# How to choose a Power and Alpha combination for a fixed sample size?

Let's say I have a sample size established with alpha=0.05 and power=0.8 (based on time constraint for study).

The same sample size can be achieved with any of:

alpha = 0.001 and power = 0.31
alpha = 0.01 and power = 0.58
alpha = 0.25 and power = 0.95
alpha = 0.999 and power = 0.998


I want to know is what levels of risk to expect from the study of this size: what alpha I can aim for and what power I can hope to achieve.

Which combination of alpha and power do I adopt? Why?

One way to think about it is that if you plot power versus alpha, you obtain what is in essence an ROC curve (receiver operating characteristic). Typically, ROC curves are used to evaluate the capability of a diagnostic procedure such as cancer screenings. They weigh the probability of a true positive (i.e., power) against the probability of a false positive (I.e., alpha). An overall measure of the capability of the diagnostic test is the area under the ROC curve.

As for what alpha and power to choose, that depends on the relative consequences of attaining a false positive versus a false negative. The greater the relative cost of a false positive, the smaller the alpha you should choose.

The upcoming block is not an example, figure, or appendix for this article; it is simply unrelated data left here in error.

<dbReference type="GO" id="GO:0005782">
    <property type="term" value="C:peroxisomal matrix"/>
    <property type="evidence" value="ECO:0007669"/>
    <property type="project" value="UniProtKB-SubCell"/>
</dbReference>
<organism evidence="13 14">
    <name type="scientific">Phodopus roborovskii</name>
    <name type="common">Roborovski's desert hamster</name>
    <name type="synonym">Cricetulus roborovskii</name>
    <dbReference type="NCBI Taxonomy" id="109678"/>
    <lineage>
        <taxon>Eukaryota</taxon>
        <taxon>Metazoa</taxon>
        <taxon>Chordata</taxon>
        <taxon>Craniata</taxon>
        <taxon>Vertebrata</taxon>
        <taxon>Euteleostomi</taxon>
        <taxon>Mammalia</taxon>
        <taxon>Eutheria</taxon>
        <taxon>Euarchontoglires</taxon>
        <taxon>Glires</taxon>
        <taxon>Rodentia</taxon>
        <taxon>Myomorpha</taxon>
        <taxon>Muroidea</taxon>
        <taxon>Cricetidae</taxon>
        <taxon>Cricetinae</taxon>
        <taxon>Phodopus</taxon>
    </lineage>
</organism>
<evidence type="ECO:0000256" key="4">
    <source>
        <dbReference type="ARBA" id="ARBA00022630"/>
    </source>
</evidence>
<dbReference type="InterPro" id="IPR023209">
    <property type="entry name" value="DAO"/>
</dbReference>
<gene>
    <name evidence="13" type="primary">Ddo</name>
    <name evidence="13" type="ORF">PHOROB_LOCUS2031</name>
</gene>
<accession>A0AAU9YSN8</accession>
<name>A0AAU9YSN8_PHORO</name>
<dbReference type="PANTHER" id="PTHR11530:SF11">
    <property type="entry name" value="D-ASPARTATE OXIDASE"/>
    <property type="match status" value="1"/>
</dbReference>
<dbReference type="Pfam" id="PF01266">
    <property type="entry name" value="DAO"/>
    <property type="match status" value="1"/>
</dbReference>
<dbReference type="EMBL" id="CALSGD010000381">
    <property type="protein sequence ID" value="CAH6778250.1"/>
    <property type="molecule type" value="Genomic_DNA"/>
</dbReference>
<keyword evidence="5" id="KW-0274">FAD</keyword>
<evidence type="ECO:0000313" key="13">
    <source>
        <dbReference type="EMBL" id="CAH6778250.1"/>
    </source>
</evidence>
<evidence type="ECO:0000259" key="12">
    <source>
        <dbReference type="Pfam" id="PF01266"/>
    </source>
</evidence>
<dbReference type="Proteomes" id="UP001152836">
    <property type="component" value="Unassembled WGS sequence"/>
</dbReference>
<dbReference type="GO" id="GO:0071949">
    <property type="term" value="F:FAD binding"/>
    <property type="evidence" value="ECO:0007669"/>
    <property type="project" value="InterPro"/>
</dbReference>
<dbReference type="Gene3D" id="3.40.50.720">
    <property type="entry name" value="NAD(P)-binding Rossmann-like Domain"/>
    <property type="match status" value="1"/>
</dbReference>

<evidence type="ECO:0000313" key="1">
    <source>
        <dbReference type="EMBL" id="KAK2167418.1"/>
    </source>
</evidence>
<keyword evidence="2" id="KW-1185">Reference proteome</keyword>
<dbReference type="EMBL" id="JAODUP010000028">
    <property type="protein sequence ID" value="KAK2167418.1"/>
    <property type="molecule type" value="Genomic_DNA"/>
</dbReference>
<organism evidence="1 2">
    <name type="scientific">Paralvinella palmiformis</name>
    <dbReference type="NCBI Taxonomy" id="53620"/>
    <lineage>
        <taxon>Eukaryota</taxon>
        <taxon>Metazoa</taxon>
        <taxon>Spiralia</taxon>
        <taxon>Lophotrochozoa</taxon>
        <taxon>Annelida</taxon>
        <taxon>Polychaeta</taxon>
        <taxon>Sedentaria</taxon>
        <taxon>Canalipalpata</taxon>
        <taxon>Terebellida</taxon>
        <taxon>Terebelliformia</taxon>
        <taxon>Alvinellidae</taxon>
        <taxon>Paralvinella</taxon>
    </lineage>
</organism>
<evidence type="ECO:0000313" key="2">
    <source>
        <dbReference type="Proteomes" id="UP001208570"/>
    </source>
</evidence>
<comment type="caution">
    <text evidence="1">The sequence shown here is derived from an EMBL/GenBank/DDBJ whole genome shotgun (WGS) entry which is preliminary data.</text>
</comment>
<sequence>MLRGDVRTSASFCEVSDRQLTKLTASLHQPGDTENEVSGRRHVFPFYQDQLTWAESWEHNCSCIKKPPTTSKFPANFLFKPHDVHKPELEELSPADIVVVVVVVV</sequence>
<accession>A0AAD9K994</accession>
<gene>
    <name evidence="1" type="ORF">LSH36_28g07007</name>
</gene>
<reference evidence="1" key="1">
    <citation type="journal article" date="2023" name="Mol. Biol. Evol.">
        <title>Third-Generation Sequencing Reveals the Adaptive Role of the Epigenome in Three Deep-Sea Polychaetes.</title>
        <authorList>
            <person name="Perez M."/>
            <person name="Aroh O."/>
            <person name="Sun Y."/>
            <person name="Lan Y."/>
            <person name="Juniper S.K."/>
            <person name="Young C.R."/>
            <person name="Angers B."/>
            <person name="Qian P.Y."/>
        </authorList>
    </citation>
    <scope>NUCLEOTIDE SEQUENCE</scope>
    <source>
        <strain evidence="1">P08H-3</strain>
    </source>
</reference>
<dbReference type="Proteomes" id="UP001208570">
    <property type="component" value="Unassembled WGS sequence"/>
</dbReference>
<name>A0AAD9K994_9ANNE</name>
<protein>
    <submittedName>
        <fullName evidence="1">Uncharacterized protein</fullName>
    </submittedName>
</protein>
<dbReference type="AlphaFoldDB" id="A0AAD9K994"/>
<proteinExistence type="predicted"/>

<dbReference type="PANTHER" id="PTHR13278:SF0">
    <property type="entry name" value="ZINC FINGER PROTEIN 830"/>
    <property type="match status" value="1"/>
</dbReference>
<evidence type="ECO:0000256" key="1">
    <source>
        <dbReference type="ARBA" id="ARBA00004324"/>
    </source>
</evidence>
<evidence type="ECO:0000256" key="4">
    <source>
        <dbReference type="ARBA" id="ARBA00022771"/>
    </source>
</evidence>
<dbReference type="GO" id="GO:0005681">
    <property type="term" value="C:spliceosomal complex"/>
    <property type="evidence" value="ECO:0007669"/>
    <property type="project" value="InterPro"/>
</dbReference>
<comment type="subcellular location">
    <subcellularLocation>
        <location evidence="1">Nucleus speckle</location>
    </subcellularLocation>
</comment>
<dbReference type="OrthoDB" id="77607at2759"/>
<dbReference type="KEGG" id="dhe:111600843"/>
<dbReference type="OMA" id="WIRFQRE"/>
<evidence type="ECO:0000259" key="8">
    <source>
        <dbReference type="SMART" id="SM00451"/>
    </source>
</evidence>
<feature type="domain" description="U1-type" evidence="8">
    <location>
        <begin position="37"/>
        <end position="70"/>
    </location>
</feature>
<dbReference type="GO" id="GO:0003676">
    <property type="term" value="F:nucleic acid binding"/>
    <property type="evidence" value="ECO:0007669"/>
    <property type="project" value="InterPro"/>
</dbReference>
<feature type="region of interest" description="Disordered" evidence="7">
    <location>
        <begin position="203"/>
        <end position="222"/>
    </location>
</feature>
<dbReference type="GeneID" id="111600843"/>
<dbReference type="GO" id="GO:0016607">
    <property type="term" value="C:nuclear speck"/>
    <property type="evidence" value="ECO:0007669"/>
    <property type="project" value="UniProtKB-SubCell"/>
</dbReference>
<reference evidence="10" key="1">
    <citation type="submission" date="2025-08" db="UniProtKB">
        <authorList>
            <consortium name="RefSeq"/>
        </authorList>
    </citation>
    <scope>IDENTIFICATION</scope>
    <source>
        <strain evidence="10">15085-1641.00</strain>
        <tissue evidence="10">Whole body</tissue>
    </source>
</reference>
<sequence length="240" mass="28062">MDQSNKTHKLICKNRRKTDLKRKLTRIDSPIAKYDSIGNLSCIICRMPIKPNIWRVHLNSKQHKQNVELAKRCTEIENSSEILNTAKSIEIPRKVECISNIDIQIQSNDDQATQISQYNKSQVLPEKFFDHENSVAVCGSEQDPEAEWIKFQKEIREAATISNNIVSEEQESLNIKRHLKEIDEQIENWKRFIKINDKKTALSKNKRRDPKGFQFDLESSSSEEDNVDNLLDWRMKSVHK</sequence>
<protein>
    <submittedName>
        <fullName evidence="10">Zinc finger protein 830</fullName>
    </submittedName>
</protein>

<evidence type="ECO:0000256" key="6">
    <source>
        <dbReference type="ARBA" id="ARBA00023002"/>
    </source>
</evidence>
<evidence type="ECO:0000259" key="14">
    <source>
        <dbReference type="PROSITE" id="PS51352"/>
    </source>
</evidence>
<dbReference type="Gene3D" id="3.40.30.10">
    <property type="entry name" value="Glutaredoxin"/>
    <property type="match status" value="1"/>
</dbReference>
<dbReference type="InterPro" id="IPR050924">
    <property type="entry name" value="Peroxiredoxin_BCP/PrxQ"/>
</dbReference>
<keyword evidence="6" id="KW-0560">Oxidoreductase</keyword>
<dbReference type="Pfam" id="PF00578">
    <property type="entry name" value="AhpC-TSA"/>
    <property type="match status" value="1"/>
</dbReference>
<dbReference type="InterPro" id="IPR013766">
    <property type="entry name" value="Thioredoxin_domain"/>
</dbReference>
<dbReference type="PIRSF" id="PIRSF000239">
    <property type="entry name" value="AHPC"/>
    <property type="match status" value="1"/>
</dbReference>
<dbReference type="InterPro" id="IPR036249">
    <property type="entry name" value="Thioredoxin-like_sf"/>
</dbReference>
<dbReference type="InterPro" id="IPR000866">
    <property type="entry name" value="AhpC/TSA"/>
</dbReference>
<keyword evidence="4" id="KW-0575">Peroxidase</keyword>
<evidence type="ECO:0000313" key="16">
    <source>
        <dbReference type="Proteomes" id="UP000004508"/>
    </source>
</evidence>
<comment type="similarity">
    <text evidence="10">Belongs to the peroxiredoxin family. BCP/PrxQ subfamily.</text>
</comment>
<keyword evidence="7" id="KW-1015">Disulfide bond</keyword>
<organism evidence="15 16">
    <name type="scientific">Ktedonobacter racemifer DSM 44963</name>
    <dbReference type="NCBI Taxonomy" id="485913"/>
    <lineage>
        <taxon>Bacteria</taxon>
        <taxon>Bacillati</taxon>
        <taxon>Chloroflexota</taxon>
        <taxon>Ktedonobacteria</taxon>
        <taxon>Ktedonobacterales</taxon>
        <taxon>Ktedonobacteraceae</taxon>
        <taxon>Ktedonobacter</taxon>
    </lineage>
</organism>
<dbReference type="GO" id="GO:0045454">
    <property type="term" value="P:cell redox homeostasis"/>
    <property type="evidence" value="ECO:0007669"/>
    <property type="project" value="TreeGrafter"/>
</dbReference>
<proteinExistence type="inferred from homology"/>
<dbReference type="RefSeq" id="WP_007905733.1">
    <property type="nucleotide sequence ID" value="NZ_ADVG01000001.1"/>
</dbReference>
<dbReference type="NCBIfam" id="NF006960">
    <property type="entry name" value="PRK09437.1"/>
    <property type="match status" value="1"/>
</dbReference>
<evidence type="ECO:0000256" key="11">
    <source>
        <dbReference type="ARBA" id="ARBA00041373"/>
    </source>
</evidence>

• But I don't understand the consequences. My problem is it seems the same sample has different alpha/power profiles SIMULTANEOUSLY. How is a study for which I arbitrarily chose alpha 0.05 any different from the hypothetical exact same study with same sample but alpha 0.01, since I effectively just converted that alpha to 0.05 by increasing power. Or to put another way, how can two researchers run a shared study with the same hypothesis and get one dataset, but one says "significant" while the other says "not even close", just based on their own arbitrary choice of an alpha/power combination.